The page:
croquembouche

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See also: croquenbouche

English[edit]

Etymology[edit]

Borrowed from French croquembouche (literally crunch-in-mouth).

Pronunciation[edit]

Wikipedia has an article on:
Wikipedia

Noun[edit]

croquembouche (plural croquembouches)

  1. A French dessert made by piling profiteroles and other crunchy sweets in a tall shape, then pouring caramel over them to hold them in place.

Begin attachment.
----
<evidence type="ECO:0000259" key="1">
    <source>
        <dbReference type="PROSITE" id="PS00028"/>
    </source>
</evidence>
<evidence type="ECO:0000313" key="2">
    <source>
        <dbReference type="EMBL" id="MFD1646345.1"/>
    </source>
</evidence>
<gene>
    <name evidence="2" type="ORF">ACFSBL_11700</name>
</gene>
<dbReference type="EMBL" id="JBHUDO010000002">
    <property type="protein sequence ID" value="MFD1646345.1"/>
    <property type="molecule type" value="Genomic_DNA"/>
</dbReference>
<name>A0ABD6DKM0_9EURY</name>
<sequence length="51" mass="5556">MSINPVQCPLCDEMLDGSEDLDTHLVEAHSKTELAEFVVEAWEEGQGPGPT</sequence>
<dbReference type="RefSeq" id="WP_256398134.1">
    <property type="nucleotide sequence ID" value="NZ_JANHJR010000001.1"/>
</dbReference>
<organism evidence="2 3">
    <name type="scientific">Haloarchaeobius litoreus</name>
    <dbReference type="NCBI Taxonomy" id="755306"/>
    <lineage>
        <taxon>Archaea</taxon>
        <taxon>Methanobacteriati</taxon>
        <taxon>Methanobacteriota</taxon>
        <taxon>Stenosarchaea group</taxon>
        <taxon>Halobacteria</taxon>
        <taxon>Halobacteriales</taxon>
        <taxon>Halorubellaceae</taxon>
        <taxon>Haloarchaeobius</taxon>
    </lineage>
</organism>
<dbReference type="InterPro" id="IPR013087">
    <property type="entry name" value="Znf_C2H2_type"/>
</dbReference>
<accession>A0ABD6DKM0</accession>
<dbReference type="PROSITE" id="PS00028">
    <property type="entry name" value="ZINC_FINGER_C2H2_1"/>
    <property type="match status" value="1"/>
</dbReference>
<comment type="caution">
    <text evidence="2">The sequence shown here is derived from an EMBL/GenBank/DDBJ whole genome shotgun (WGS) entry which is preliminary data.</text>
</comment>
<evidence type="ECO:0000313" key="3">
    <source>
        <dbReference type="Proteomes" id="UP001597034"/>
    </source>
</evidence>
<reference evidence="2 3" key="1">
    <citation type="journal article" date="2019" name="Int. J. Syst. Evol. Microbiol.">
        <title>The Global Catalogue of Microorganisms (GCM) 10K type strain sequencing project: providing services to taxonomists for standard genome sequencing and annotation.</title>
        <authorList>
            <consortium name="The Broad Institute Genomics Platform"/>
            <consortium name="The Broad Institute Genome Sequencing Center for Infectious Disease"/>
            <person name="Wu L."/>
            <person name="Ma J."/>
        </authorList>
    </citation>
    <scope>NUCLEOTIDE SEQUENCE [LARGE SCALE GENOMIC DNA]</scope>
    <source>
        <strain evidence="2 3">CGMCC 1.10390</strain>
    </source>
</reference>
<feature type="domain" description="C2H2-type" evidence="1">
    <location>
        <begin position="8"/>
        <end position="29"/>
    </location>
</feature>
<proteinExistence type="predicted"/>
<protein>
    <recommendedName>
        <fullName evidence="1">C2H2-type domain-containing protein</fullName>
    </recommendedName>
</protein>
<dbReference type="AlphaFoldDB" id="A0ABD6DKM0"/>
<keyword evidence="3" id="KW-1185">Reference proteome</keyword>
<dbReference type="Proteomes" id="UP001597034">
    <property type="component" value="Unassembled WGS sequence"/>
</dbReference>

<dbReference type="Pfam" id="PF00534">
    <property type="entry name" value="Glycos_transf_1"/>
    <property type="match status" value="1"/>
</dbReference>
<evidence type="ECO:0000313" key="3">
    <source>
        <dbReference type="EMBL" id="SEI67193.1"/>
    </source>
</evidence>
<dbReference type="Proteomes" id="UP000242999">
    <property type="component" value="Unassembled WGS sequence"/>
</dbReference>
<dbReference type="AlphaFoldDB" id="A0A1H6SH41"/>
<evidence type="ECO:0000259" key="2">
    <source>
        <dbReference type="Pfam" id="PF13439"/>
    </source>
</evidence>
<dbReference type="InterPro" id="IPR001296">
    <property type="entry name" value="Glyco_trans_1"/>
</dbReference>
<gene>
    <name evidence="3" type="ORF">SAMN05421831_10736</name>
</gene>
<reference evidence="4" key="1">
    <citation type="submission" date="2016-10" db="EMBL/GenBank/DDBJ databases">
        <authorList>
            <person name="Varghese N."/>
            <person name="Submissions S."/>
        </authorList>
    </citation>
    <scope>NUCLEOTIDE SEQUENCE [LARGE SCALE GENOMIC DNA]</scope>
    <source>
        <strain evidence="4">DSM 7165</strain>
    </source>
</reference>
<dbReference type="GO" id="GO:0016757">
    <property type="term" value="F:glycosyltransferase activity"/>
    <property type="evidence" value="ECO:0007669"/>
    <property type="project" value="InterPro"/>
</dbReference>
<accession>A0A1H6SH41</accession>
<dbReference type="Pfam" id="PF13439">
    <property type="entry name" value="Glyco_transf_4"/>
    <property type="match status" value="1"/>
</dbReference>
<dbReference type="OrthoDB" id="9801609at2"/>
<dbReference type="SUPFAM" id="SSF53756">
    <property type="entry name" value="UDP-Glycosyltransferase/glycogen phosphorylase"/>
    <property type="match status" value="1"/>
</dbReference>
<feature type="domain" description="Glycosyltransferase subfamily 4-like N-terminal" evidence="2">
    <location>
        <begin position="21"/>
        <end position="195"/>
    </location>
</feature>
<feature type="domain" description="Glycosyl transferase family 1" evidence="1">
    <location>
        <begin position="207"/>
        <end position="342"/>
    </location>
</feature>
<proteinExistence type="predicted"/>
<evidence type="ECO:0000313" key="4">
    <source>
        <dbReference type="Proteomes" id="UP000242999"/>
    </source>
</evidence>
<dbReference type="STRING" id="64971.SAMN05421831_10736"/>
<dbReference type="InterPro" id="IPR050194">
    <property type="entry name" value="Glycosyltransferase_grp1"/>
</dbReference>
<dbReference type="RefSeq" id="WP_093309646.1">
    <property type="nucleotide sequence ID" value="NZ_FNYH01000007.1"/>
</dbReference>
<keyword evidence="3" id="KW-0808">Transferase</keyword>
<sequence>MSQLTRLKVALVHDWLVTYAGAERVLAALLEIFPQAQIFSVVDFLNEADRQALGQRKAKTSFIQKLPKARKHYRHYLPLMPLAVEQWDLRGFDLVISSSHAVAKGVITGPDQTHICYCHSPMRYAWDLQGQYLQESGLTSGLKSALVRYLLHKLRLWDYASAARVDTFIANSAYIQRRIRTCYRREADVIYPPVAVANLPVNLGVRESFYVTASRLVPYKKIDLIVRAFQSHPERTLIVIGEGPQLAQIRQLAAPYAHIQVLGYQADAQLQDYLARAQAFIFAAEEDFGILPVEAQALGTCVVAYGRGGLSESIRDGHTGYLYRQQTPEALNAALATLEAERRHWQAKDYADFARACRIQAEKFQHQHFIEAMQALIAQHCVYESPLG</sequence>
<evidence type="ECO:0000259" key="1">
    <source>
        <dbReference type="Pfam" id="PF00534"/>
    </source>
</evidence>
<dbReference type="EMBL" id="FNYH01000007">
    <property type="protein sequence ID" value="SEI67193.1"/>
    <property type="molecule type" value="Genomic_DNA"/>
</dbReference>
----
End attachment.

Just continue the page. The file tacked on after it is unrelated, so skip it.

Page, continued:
Translations[edit]


French[edit]

Alternative forms[edit]

Etymology[edit]

From croque (crunches, crunch, third person singular present indicative, or second person singular imperative, of croquer) +‎ en (in) +‎ bouche (mouth); literally “crunch-in-mouth”.
The current spelling came later than the others, and was first attested in 1845.

Pronunciation[edit]

French Wikipedia has an article on:
Wikipedia fr

Noun[edit]

croquembouche m (plural croquembouches)

  1. croquembouche (French dessert made from a pile of profiteroles coated with caramel)
    Hypernyms: pièce montée

Descendants[edit]